There is a marked difference between the summer vacations of now and the good old 1990s. One can't help but feel nostalgic for a time when hot, sultry days were spent with a book. While Netflix and gaming might be on top of every kid’s mind these days, there is no reason why a really captivating book can’t get them to take their eyes off the screen for some time. One such engaging read is Journey to the Edge of the Earth, authored by Joeanna Rebello Fernandes and published by Penguin. While the title and theme carry a whiff of nautical tales from the past, this story of Commander Abhilash Tony is as real and contemporary as it can get.
This real-life tale traces the former officer’s quest for adventure and the lengths that he went to in order to achieve it. For instance, at the age of seventeen, he underwent a minor surgery to fix up his nose and also got his back re-examined—seemingly small inconveniences for a dream career in the Navy. Through the book, one finds that it was a chance encounter with a sail-maker as a child that set the tone for this quest. The book, targeted at middle-graders and young adults, follows the adventures of the former officer in the Indian Navy, who set off on a sea journey for 151 days, without setting foot on land during this mammoth nautical adventure. Part-biography and part-adventure, the book is also a window to life in the Indian Navy, and the exciting world of sailors.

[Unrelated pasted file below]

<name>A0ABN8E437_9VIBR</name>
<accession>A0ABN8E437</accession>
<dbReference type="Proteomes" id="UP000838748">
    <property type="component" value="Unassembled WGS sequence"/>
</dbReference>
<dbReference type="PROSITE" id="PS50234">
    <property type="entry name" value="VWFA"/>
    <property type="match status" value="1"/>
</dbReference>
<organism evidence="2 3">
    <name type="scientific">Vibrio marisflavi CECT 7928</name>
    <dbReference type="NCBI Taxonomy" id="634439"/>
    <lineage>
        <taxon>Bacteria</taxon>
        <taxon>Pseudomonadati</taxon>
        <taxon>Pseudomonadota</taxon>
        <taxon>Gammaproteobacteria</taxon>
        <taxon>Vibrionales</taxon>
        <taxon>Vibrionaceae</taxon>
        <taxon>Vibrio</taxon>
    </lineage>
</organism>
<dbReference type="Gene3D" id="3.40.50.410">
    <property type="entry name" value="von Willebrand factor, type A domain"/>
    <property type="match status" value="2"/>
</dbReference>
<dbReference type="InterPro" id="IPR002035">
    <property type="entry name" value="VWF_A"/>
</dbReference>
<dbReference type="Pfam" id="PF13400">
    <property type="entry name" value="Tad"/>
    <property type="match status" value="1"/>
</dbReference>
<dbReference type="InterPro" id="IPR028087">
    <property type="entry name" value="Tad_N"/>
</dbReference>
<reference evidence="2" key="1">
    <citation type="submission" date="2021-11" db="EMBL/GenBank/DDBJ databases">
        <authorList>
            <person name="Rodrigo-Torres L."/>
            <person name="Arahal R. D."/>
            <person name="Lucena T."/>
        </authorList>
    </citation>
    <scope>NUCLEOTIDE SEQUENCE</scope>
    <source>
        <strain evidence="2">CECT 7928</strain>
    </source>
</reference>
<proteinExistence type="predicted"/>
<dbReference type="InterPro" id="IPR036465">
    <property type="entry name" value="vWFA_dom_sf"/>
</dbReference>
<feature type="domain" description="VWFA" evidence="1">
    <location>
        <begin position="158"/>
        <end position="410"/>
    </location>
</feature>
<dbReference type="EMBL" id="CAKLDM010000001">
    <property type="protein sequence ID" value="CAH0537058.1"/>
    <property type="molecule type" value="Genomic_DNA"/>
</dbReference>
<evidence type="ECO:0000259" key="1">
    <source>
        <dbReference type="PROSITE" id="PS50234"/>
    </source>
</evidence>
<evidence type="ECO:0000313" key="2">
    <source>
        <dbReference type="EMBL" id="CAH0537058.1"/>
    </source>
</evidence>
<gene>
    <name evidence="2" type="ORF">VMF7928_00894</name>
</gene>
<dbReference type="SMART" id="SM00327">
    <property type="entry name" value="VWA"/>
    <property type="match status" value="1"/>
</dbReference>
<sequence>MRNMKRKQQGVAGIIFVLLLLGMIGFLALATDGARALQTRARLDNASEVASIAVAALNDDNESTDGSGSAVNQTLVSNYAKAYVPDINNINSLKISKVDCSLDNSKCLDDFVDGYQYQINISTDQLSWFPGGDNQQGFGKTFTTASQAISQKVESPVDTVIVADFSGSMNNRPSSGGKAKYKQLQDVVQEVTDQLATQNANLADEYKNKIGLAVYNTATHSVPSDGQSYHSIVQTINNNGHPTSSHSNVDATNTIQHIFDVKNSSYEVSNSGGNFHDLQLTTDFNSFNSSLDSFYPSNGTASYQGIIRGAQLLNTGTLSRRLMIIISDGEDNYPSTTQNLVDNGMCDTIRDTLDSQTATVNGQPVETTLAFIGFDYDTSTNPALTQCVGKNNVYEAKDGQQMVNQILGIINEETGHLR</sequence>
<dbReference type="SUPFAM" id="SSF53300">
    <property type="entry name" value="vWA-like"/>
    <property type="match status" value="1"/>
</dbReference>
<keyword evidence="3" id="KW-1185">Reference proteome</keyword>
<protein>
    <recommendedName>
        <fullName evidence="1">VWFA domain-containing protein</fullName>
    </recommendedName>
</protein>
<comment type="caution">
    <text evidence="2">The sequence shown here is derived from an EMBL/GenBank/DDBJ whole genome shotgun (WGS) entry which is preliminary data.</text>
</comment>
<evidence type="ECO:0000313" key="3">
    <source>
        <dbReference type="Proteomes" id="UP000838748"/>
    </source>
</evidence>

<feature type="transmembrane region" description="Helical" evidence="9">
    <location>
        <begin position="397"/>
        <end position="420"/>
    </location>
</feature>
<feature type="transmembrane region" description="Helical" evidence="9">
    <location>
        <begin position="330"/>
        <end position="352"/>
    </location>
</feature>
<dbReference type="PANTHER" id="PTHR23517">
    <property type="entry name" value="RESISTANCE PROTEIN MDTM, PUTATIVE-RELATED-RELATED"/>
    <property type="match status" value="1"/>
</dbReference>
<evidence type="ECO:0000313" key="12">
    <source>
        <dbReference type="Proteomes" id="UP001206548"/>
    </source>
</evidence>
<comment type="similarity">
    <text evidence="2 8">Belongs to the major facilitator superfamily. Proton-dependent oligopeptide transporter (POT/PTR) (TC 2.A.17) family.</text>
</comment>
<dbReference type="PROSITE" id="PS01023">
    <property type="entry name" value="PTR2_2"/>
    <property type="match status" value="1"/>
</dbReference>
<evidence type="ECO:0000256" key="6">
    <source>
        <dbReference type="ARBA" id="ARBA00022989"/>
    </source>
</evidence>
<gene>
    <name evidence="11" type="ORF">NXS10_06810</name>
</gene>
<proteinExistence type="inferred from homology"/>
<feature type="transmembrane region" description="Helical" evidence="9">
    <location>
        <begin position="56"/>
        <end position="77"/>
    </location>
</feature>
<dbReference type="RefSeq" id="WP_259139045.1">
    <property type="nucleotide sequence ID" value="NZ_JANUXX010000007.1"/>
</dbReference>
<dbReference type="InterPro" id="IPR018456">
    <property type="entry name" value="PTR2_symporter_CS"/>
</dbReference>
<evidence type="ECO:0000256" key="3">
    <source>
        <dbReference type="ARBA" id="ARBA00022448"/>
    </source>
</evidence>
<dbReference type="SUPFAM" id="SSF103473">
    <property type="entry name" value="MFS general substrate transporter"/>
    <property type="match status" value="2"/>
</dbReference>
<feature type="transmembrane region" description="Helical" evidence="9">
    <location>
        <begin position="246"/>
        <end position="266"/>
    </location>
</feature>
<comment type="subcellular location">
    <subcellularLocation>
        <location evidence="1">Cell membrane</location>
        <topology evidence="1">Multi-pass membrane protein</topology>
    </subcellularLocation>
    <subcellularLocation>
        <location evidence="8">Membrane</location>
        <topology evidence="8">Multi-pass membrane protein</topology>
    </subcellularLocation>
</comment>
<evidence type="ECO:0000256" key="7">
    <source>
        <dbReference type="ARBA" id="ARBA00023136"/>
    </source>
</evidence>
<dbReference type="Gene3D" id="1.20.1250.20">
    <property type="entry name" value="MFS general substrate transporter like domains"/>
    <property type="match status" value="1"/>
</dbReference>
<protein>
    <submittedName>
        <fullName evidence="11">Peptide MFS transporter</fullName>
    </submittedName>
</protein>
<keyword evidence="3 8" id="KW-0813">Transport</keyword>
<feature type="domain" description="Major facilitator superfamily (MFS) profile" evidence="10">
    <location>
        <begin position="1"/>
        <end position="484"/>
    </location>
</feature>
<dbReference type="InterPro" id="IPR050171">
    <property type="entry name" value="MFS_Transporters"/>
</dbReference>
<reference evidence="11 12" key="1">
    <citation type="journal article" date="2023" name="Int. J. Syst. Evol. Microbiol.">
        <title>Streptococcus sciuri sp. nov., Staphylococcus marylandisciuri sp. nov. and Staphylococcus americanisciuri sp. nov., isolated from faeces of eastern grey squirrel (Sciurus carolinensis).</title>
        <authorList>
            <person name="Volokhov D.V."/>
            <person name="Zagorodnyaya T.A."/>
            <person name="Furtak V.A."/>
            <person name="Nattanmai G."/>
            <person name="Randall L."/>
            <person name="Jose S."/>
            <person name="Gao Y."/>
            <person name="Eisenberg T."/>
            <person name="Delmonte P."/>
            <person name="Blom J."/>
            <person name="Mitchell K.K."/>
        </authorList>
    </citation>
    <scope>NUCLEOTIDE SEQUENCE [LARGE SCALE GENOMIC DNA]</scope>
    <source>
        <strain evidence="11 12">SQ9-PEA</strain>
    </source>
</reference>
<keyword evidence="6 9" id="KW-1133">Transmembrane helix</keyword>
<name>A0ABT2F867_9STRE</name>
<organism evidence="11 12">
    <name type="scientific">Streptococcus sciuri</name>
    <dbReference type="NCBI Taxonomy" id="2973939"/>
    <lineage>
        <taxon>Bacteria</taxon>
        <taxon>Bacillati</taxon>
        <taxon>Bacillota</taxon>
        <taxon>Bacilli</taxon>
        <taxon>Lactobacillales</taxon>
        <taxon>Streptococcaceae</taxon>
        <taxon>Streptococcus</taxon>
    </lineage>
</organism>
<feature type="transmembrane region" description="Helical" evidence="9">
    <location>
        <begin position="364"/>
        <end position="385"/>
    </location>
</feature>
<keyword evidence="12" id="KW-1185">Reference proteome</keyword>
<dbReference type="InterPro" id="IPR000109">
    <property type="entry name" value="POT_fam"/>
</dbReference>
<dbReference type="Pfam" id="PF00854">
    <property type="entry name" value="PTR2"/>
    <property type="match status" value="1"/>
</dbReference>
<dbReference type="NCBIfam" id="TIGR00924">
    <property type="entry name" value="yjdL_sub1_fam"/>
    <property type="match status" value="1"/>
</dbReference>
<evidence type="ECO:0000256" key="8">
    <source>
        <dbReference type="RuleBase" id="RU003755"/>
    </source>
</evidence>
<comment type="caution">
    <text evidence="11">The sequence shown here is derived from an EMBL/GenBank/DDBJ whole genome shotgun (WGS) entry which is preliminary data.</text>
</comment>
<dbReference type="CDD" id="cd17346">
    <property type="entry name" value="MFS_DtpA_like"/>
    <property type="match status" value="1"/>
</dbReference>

“I wanted this story to be a window to a larger world of sailing and maritime adventure. I think knowledge about our coastal and fishing culture is quite limited among children, and this book is a great way to get that in as well,” says Fernandes. She has used factual details from Tony’s journey, which took place almost a decade back. Her skill, however, lies in weaving these nuggets into a vibrant tapestry of stories.
The prologue sets the tone for the magnitude of the adventure that the reader is about to encounter. The haunting image of the protagonist in his boat in the midst of a hurricane promises to be entrenched in the minds of the readers forever. But we know he has lived to tell this tale and this story of survival is likely to pique the reader's curiosity. A subtle sense of humour pervades the narrative and in spite of being packed with information, the book is a light read.
As the story builds up, I am intrigued by the psychological facets of the journey. What was it that motivated him to take on this Herculean task in the first place? What were the dangers that he faced? Was Tony ever scared as he faced, quite literally, troubled waters? What did he eat and how did he cook the food? Did he encounter any exotic creatures? And finally, what feelings did he harbour when he ended up becoming the first Indian to circumnavigate the globe unassisted? It’s to Fernandes’ credit that the book answers all of these questions as the reader navigates the story. Exquisite artwork by Missy Dunaway adds yet another layer of engagement.
Informative boxes about seafarers, ports, maritime myths and legends are scattered across the short, snappy chapters. For adults and young readers alike, this is a book that thrills, informs and inspires all at the same time.
Dhanishta Shah is a freelance writer and book reviewer, currently pursuing further studies in psychology